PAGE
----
The sheep are shorn! Yesterday felt like a long day. It was a wise decision for me to forego worming and hoof-trimming.
After driving Lucy to her ski race, walking the dogs, turning the cows out, and mucking the barn, just standing for 3.5 hours at Roger’s elbow — ready to take the clippers or pass them back (“Scalpel!” “Yes, doctor!”), bag fleeces, and rake up dirty wool tags — was about all I could manage between bouts of coughing and sneezing.
Roger is always quiet, patient, and calm. He seems to hold the sheep effortlessly, and even the frightened yearlings who’ve never been shorn usually relax under his hands. After he sheared Royal, my big ram, he kindly trimmed his feet. (I’ll trim the rest when I’m feeling better.)
As each sheep was shorn, I slipped over her/his head a collar and nametag. These are hard rubber neck straps from the Netherlands (61¢ each, but shipping from Europe brings them to $3) and nylon neck tags from Ketchum Manufacturing ($2.10 each). Ewes have black tags, rams red. I could have purchased simple numbered tags for $1.10, but I spent the extra $1 apiece to have my sheep’s names engraved. This was a frivolous expenditure on my part, and one I’m glad I made some months ago, as dollars are so tight I could not justify it now.
I’ve always wanted my sheep to have nametags. Many years ago a big breeder on our sheep list wrote contemptuously of “backyard breeders with six sheep with names.” I have eleven sheep, and they all have names. My hope is that my ewes will stay with me for a decade. I see them every day for years. Of course they have names.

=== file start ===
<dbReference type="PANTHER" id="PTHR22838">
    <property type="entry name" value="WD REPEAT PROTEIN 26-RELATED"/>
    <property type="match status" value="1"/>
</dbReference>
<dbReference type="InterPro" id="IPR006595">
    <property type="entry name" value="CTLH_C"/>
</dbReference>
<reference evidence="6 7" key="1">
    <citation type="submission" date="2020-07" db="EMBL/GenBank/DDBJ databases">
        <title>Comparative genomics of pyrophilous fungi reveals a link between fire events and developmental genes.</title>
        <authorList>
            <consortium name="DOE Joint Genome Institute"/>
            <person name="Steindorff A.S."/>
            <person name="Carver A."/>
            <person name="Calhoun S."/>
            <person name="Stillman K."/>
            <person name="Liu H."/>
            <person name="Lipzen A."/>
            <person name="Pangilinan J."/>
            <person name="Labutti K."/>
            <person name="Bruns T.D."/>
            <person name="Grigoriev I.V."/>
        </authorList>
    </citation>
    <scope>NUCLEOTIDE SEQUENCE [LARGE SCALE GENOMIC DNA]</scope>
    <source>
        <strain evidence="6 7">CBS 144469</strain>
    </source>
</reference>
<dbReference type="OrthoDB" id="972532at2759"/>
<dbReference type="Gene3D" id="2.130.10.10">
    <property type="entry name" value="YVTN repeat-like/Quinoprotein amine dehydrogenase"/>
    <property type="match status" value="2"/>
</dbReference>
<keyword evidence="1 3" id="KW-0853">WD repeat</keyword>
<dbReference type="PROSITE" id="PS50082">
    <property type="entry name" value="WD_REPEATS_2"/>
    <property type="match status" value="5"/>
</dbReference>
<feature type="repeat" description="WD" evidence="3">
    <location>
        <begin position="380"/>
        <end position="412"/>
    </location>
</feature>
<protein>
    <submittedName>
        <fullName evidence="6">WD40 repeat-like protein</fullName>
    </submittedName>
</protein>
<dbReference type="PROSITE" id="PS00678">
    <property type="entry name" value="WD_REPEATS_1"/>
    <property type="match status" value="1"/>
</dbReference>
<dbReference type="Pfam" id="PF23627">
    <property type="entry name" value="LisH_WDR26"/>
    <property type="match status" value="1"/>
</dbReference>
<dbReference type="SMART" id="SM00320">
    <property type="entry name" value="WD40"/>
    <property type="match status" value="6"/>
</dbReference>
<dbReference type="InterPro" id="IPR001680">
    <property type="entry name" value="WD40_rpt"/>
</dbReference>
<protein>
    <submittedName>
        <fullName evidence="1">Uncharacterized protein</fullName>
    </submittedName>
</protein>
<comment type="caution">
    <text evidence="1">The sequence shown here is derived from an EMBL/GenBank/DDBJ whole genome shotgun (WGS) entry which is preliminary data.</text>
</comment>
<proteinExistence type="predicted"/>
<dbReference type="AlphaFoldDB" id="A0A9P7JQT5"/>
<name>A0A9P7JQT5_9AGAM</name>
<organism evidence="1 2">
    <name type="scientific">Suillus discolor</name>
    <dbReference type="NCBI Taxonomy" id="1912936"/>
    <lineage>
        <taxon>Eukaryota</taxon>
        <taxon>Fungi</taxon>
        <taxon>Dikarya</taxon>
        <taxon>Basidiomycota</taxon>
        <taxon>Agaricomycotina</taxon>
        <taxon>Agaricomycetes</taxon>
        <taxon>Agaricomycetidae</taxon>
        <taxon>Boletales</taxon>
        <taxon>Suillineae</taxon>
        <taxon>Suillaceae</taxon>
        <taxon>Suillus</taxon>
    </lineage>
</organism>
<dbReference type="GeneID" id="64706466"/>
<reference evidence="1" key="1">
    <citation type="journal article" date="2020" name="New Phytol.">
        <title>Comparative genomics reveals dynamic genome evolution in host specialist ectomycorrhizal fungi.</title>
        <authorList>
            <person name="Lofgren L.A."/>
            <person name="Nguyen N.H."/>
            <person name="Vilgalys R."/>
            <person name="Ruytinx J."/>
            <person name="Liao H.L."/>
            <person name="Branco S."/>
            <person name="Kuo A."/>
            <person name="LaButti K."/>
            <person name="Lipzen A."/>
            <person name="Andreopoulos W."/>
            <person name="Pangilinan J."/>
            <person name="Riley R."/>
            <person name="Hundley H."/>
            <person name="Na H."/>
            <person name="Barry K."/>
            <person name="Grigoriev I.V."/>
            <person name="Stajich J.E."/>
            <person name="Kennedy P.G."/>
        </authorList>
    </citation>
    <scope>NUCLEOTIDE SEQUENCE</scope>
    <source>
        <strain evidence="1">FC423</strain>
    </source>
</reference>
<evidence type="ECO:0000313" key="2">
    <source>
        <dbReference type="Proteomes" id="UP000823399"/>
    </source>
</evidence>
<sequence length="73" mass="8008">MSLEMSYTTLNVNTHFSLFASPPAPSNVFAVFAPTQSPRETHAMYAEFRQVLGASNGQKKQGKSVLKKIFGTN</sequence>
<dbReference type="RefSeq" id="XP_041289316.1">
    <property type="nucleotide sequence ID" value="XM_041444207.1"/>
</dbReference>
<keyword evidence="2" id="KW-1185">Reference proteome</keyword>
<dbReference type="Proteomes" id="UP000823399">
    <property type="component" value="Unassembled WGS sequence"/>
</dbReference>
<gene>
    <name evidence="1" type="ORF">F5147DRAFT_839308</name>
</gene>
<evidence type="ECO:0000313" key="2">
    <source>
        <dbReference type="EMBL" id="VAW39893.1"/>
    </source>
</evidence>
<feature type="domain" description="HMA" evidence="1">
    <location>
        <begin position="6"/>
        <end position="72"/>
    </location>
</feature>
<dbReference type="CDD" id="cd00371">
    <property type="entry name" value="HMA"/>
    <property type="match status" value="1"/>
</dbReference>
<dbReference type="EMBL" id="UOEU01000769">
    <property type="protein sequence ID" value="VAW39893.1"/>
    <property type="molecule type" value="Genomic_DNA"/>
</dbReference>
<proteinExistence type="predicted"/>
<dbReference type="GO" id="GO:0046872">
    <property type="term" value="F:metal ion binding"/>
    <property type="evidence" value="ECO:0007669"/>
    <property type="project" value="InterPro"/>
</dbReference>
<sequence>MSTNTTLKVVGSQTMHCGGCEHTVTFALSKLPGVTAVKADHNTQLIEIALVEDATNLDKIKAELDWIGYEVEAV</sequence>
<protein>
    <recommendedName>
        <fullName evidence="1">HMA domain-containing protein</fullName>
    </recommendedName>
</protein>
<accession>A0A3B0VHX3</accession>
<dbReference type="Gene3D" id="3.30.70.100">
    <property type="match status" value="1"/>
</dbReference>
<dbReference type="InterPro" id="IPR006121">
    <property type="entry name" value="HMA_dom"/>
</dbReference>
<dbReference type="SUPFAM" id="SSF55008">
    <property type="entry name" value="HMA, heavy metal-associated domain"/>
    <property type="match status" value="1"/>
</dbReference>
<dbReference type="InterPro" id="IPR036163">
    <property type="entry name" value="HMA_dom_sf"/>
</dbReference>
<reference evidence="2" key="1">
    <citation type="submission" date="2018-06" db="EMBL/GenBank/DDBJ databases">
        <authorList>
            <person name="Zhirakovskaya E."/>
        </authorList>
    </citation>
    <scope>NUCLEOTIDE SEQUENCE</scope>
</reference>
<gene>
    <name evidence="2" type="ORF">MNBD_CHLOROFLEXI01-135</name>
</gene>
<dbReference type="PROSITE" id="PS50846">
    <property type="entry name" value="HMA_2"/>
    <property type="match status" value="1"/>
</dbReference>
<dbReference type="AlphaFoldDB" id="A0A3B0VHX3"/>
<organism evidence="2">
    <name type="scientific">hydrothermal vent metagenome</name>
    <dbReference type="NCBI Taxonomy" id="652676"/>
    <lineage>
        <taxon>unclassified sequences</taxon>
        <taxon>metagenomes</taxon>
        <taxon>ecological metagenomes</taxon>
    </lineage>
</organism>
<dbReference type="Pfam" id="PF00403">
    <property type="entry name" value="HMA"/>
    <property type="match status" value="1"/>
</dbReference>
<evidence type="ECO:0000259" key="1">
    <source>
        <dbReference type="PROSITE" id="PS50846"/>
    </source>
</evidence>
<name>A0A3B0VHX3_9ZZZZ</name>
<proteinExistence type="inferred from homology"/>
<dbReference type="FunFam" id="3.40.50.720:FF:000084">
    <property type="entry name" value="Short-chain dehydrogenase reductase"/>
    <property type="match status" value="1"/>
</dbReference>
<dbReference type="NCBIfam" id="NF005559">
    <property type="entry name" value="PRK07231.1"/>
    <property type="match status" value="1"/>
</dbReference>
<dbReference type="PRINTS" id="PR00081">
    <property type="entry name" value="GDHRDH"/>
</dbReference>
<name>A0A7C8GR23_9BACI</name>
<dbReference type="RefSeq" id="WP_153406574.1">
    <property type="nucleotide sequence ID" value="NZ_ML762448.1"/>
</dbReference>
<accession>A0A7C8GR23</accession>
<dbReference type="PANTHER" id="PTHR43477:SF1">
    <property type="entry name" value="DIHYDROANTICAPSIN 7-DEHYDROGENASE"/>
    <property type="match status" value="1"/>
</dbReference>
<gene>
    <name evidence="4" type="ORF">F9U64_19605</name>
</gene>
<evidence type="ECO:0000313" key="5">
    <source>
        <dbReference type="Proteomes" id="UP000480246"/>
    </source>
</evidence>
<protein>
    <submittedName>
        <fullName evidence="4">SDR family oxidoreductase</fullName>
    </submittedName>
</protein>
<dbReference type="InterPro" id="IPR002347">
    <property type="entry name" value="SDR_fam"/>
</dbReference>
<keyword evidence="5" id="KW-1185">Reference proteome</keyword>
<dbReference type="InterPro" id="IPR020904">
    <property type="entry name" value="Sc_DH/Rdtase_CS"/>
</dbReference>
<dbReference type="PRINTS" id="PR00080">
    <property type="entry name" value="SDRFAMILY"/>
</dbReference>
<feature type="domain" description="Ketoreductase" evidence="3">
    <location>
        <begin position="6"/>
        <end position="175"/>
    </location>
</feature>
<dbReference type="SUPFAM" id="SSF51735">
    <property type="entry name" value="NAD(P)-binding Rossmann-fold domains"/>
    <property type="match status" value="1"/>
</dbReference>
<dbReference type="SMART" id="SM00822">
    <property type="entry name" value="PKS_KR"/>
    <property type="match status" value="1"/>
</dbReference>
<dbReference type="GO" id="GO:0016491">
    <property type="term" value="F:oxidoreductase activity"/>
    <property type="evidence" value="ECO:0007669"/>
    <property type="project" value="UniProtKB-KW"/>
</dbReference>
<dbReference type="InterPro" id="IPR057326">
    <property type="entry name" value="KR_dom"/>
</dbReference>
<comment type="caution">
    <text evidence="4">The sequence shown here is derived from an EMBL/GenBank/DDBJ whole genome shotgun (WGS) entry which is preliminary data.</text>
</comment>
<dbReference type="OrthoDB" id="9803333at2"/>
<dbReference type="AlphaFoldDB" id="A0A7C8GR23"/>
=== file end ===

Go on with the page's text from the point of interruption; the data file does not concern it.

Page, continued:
They also all have eartags, and I can remember their numbers (“11, that’s Cider”) and most of their faces. But nothing is as easy for me as reading. So this is another of my experiments. I’m not sure it will work. The collars are snug on my bigger ewes even without a wool coat. We shall see.
Meanwhile, with the heavy wool removed I was shocked to find that the three ewes that I assumed were due to give birth any day have no udder development. In my records, Magnolia, Petunia, and Larch were all bred in early October and potentially multiple times after (the repeated blue smudges that made me lose track last fall). What could be going on?
It’s a mystery. I have never had such a long and strange lambing season. My ewes almost always become pregnant on their first breeding. Magnolia has twinned every year since she was two. Petunia had triplets last year.
What was different this year? I could only think of three things.
- The girls spent the summer grazing on the farm, rather than at Betty’s.
- I supplemented them with alfalfa pellets.
- The hay I bought last fall from Rick (“I’m giving you second-cut for the same price as first-cut, and you know why? Because you’ve been such a good customer for so many years!”) turned out to be 1/4 inedible chicory stalks.
But would any of these have affected Royal’s fertility or the ewes’ conception?
I have now researched all three variables and have discovered that feeding legumes — alfalfa is a legume — can reduce conception rates. I fed alfalfa pellets through the end of October. Sigh. My mother used to quote my grandfather: “Live and learn, die and forget it all.” (I’ve never been sure of the exact meaning of this motto but have always found it vaguely comforting.)
It’s possible that these three girls and even one of my ewe lambs, all of whom had blue crayon marks, were bred again successfully in November or December. It could be that they are pregnant now, and due at the end of April or even early May. Who knows?
I imagine they know. But they can’t tell me.